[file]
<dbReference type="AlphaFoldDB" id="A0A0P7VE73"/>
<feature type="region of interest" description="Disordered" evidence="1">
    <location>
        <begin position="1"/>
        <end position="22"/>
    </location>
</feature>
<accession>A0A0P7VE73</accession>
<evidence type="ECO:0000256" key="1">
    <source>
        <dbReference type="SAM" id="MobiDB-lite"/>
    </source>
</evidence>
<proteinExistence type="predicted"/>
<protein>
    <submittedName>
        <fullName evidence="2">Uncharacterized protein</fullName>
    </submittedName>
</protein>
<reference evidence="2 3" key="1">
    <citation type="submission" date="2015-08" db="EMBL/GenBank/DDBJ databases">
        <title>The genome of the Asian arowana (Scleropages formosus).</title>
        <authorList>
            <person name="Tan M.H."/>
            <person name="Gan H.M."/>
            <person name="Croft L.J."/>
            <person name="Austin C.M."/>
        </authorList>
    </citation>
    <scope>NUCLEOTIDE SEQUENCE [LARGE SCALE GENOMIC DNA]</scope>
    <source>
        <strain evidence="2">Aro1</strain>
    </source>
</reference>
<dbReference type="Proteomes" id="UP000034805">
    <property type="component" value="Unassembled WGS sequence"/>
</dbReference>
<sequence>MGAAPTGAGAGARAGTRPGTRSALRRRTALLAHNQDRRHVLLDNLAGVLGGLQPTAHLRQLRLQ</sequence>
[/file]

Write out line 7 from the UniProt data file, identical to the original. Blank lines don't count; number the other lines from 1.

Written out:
</feature>